The opinion of the court was delivered by: JAMES KELLY, Senior District Judge
Presently before the Court is a Motion for Summary Judgment filed by
Plaintiff Adam Brown d/b/a Iliad Antik ("Plaintiff") seeking judgment as
a matter of law pursuant to Federal Rule of Civil Procedure 56(c) that
Defendant Zurich-American Insurance Company ("Defendant") must provide
coverage for Plaintiff's loss pursuant to the terms of a 12-month
all-risk insurance policy (the "Policy") issued by Defendant to
Plaintiff. Plaintiff is in the business of selling antiques and other
goods, and suffered a loss of its goods stored in a second floor workshop
in Prague, Czech Republic as a result of water damage. Defendant denied
Plaintiff's claim based on a "Territorial Limits" provision contained in
the Policy that excluded coverage in "the former Iron Curtain countries."
Plaintiff argues that the exclusionary provision does not apply in this
matter because its loss occurred in the Czech Republic, a country that
was born in 1993, after the fall of the Iron Curtain and, thus,
it cannot be considered a former Iron Curtain country. Plaintiff also
argues that, even if the Czech Republic can be considered a
former Iron Curtain
country, judgment in favor of coverage must be rendered to avoid an
absurd result. For the following reasons, Plaintiff's Motion for Summary
Judgment is DENIED.
Plaintiff is in the business of selling antiques, fine arts and other
goods from its principal location at 237 East 58th Street in New York
City. Plaintiff specializes in antiques known as Biedermeier Furniture,
which was popular more than 150 years ago in Austro-Hungary,
specifically, in and around the City of Prague. Plaintiff obtains most of
its inventory from residents living in and around Prague who possess such
furniture in various states of disrepair. Plaintiff's employees gather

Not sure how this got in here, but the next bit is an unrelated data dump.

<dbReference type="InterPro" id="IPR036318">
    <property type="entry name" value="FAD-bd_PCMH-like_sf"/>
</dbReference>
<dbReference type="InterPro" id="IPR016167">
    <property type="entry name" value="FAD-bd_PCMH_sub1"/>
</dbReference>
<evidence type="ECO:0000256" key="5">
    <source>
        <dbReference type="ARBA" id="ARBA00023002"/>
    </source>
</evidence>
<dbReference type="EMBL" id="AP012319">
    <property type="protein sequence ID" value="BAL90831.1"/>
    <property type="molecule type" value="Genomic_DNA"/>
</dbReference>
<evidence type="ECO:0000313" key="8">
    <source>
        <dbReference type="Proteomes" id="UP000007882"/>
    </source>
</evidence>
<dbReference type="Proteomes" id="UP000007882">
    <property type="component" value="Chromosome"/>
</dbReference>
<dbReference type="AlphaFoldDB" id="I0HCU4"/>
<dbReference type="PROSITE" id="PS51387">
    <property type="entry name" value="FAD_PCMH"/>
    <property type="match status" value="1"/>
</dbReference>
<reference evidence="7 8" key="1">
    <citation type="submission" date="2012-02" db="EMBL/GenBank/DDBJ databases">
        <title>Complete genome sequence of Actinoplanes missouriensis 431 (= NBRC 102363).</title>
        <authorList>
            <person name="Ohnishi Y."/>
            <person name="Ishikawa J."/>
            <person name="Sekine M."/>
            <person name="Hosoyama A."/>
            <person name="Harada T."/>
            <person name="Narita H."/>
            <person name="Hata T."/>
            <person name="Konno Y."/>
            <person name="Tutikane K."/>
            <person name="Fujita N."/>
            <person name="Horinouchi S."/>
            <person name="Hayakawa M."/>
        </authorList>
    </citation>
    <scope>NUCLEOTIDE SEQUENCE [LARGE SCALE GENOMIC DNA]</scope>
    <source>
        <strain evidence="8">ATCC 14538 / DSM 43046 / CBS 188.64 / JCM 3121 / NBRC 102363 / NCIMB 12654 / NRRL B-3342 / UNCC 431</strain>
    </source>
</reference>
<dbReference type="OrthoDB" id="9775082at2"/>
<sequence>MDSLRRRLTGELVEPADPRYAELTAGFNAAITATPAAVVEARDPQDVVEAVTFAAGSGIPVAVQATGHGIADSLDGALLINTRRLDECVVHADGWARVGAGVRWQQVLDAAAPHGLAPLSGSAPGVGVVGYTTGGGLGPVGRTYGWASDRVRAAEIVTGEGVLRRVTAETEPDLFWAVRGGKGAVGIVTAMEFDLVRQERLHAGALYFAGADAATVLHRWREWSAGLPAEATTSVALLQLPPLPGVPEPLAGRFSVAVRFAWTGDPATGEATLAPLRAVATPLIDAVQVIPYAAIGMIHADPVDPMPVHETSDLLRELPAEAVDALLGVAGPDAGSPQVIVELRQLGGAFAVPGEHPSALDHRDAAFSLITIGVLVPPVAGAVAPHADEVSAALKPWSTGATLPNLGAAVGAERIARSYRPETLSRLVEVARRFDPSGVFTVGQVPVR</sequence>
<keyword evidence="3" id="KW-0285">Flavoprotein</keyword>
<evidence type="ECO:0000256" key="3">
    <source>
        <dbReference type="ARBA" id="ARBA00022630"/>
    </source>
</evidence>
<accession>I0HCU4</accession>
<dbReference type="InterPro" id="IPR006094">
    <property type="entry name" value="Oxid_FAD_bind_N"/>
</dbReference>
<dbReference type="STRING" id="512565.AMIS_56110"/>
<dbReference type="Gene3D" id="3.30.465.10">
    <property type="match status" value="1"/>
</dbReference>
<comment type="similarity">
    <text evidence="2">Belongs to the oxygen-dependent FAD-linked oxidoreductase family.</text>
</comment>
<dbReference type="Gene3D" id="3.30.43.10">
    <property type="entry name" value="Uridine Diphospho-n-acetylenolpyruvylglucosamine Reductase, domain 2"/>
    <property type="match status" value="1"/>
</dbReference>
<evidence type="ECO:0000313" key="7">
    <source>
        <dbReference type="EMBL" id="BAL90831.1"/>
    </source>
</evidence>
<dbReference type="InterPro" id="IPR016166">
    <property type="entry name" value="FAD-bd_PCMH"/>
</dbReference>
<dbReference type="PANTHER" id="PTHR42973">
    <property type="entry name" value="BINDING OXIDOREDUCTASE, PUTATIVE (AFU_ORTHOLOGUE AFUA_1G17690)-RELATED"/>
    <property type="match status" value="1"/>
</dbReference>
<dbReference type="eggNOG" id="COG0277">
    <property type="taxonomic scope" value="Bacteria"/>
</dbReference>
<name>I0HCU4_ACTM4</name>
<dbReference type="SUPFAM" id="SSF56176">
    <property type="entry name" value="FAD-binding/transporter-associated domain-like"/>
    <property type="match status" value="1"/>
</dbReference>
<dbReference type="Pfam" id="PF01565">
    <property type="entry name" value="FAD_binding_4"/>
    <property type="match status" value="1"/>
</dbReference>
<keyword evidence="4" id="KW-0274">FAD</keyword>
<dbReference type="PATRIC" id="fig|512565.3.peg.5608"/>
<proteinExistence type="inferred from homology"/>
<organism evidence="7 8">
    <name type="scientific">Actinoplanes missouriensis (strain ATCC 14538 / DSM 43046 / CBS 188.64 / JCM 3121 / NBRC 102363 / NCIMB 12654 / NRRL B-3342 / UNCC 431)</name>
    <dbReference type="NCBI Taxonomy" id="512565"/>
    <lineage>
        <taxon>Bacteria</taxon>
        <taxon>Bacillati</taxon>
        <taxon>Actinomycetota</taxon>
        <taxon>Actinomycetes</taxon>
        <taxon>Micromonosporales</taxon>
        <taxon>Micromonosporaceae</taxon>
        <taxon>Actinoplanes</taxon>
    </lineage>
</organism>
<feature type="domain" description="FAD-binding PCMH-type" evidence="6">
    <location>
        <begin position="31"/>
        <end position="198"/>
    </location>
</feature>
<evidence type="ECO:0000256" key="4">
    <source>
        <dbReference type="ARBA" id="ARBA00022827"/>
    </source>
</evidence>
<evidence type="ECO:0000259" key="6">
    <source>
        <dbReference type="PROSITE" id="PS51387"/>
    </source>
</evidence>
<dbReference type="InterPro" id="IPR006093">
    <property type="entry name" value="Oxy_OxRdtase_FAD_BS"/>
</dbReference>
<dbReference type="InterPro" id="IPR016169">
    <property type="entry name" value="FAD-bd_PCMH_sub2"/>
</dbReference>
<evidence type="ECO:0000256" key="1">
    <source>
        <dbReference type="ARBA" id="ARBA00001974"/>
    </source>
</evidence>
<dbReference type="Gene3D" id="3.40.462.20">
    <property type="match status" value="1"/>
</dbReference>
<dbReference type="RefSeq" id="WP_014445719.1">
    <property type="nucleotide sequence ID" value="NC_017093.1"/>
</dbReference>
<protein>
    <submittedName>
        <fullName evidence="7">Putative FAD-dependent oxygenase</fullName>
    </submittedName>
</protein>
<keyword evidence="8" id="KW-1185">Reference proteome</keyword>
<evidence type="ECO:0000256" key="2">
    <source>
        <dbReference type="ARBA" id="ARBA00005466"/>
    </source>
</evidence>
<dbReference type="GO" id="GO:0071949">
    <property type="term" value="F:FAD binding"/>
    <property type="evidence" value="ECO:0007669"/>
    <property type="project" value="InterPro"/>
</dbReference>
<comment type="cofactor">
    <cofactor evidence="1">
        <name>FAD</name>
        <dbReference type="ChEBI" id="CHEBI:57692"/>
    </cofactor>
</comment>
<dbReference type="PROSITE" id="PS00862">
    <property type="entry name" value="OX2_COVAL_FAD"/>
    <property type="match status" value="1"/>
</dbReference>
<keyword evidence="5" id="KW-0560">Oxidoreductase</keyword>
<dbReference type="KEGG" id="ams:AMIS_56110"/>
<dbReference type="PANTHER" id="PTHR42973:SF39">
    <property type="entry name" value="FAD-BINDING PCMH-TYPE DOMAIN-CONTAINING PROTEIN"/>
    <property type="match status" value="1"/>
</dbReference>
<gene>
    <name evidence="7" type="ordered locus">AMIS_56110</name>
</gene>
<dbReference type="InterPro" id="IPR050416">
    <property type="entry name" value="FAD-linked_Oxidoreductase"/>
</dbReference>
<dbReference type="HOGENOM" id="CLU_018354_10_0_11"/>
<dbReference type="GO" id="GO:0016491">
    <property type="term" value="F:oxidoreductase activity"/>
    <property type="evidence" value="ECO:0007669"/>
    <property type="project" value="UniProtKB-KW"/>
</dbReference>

this furniture in Prague and ship large parcels of it to their New York
City showroom. In January 2002, Plaintiff leased a workshop and holding
facility in Prague where it restores the furniture to museum quality
before shipping the furniture to New York City.
Previously, Plaintiff sought casualty insurance from his Pennsylvania
insurance agent, the Robert J. McCallister Agency, Inc. ("McCallister"),
to cover both consigned and purchased goods while in Plaintiff's custody
and in transit. McCallister enlisted the New York broker, DeWitt Stern
Group, Inc. ("DeWitt"), to obtain the coverage and, on or about December
26, 2001, Plaintiff was issued the Policy, No. 1M3501568-00, by
The Policy provided coverage for up to one million dollars for goods
damaged "[w]hile in the custody and control of the Insured or while
carried by any member of the Insured's firm or in transit to or from or
while at any conventions, shows or exhibitions and auctions worldwide."
(Pl.'s Ex. C, Declarations Page ¶ 8.) The Policy also contained a
form entitled "Antique and Fine Arts Dealers Wording," which set forth
"Territorial Limits," including the following limitation:
The Property insured is covered while at the
Insured premises and/or in transit and/or
exhibition and/or otherwise anywhere in the world
excluding the former Iron Curtain
countries subject to the limits defined in
Clause 4 below.
(Pl.'s Ex. D, Antique and Fine Arts Dealers Wording ¶ 3
(emphasis added).) The Policy does not contain any other provisions